There is Armoury Mahal, a museum for royal weapons. The remarkable thing to see is two enormous silver urns kept in Diwan-i-aam. They each weighed 340 kg and can contain 4000-litre water.  Maharaja Sawai Madho Singh II took the Ganga river water for drinking purposes in these two urns when he went to England for Edward VII’s coronation. He was a staunch Hindu and believed that English water was not safe for his religious faith. It reminded me of Jim Corbett’s My India. There he described how valuable the Ganga river water was to the Hindu maharajas. It was one of the important goods of transport on the Mokama Ghat.

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The Silver Urn

 

Most part of Chandra Mahal is reserved as a residence of the royal family. Here the entrance fee is Rs.2000/- per person. Visitors can have lunch in a cafeteria here.

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Diwan-i-Aam

 

If you are a tourist with the Maharaja Express or Palace on Wheels, here a grand royal reception is waiting for you with decorated camels, horses along with local musicians and the most eye-catching kachchi ghodi dance.

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Kachchi Ghodi Dance

 

Every bit of it will make you feel royal, even if you are an observer of this treat.  Don’t miss the chance to know the royal you.

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Royal Welcome to the Jaipur City Palace

 

Among other exhibits, there is Baggi Khana ( museum of cars), Govindji Temple etc.

We took our lunch at a Rajasthani restaurant. Our driver Durgaji suggested that place. Durgaji is an amazing driver, wonderful guide and friendly pal. However, we tasted Rajasthani thali, though it was pure veg, it was very tasty with lots of delicious dishes.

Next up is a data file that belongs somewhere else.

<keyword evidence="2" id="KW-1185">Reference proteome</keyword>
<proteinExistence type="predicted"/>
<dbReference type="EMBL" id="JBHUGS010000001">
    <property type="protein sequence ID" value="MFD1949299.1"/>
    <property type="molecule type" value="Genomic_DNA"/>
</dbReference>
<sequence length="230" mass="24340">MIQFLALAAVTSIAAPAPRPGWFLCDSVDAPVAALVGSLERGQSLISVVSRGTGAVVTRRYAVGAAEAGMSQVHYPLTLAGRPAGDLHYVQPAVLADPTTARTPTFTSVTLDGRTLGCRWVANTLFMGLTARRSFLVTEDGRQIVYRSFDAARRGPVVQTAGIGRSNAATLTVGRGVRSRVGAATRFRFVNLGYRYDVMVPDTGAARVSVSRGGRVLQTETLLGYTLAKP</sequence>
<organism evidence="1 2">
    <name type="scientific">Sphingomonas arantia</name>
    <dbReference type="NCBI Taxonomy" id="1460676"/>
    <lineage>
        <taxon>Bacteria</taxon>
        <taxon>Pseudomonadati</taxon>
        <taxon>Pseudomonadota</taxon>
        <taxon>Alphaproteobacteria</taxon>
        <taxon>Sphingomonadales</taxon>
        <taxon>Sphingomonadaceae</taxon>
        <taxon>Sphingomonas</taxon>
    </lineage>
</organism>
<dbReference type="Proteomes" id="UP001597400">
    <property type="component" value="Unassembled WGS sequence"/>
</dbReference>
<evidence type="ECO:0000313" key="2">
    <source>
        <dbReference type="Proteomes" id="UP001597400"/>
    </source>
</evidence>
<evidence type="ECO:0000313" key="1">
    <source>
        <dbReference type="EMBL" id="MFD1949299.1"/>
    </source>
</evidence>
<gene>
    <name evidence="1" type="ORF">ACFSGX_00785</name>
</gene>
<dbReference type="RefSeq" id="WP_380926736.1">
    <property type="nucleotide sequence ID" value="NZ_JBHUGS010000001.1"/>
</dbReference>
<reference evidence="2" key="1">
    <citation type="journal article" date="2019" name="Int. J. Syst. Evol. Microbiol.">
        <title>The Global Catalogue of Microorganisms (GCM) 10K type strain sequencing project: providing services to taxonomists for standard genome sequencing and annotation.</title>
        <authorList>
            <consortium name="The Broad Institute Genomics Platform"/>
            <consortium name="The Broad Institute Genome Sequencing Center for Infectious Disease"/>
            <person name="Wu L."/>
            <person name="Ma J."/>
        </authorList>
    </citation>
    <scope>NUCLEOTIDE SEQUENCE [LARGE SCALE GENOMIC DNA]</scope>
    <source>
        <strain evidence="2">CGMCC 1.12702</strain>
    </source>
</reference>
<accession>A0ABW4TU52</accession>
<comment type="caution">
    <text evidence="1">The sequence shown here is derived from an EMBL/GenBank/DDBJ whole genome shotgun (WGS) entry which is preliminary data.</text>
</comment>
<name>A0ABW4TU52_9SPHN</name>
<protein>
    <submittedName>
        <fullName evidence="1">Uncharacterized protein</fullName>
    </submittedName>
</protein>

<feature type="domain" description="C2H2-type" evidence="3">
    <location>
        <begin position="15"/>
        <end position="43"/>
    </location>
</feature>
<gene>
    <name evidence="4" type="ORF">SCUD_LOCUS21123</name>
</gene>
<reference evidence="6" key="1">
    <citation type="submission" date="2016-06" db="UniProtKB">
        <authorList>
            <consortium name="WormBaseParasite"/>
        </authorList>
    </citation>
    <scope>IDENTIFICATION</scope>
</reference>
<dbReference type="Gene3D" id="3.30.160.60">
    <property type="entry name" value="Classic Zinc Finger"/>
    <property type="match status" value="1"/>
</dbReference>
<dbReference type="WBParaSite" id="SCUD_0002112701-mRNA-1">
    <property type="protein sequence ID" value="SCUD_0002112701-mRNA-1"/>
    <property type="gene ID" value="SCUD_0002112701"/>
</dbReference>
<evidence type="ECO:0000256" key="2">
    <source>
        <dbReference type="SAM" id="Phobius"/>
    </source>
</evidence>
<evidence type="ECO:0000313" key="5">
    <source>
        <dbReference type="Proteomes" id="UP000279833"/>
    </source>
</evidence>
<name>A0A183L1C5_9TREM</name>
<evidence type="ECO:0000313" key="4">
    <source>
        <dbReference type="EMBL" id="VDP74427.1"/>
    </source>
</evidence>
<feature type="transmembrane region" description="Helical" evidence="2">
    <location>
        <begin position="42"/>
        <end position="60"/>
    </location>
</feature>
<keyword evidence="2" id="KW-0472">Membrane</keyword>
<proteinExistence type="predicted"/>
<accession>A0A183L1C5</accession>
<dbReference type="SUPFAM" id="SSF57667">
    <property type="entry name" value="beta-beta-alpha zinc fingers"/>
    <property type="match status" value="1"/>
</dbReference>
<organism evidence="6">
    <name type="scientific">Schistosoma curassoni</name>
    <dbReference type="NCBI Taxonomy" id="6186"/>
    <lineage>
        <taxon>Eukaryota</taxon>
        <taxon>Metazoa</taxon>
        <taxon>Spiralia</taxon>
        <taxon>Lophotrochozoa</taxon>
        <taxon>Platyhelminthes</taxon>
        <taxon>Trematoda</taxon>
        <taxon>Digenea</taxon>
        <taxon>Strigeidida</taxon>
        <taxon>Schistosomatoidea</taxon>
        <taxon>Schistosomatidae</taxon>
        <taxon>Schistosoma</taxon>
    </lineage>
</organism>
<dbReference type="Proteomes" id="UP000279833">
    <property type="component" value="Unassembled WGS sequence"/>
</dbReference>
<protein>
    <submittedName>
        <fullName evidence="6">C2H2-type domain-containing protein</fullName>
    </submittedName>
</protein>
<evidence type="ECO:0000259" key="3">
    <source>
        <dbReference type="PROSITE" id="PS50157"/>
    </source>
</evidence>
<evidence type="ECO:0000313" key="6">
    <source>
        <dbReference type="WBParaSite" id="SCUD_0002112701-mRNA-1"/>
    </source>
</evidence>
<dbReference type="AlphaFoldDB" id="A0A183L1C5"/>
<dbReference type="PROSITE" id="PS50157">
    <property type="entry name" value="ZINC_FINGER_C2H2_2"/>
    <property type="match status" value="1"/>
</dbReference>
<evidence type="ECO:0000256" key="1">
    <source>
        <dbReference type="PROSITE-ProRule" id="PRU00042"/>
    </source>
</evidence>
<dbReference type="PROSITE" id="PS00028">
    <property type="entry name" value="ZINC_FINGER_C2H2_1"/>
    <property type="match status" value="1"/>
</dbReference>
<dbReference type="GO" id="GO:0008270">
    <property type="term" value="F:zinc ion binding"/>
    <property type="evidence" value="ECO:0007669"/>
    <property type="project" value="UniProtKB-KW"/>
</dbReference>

Shilpagram:  Your guide will take you to this shopping complex with utmost enthusiasm. There are many private shopping complexes in this name. Different garments, Bandhni  Sarees, upholstery, bed sheet, bed cover, decorative items are available here. You will find Rajasthani Rezai/Rajai here ( cost Rs.1000- Rs.15000). You can see the process of vegetable painting here.

Jaigarh Fort: As the day was coming to its end and we had two choices to choose- Jaigarh Fort and Amber Fort. I was very passionate about visiting the Amber Fort on the elephant but came to know that it is available until 12 noon. So I choose to go to the Jaigarh Fort and my choices have always made me proud. It was no exception this time also.

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Jaigarh Fort

 

It is on one of the peaks of the Aravalli’s. The road to the fort, keeping the Jal Mahal on the right, is beautiful with valleys and greeneries. A tempo traveller can go easily to the top, get down, collect the ticket and enter the fort, simple.

Jaivana Cannon is one of the biggest cannons on the wheels. It was fired once only as a test-fire. It has a range of 35 feet. The fireballs weighed 100kg. It is said that the gunners and soldiers became deaf after the test-fire due to the shocking sound. Later a pond was dug behind the fort so that the gunners and soldiers can save themselves from the aftershock.

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Peace Can(n)onised

 

We all were surprised with the present residents of this cannon– a pigeon couple; What a living Irony. Peace residing safely and confidently within the killing machine !!

Our guide said us something very story-like about this fort: during the emergency period (1975-1977) kilogrammes of gold ornaments were collected from the underground water tank in this fort.

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Sunset at Jaigarh Fort

 

The sunset at this fort will make you nostalgic; in fancy, you can imagine that Maharaja has just left the fort and is heading towards the Jal Mahal with his men. History becomes alive as the setting sun covers the fort with a golden aura.

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Jal Mahal: Jaipur

 

This was our first-day experience in Rajasthan, at Jaipur City.

Bapuji Bazar is a good place for buying souvenirs but you should know the art of bargain and this is an instinct, can’t be taught.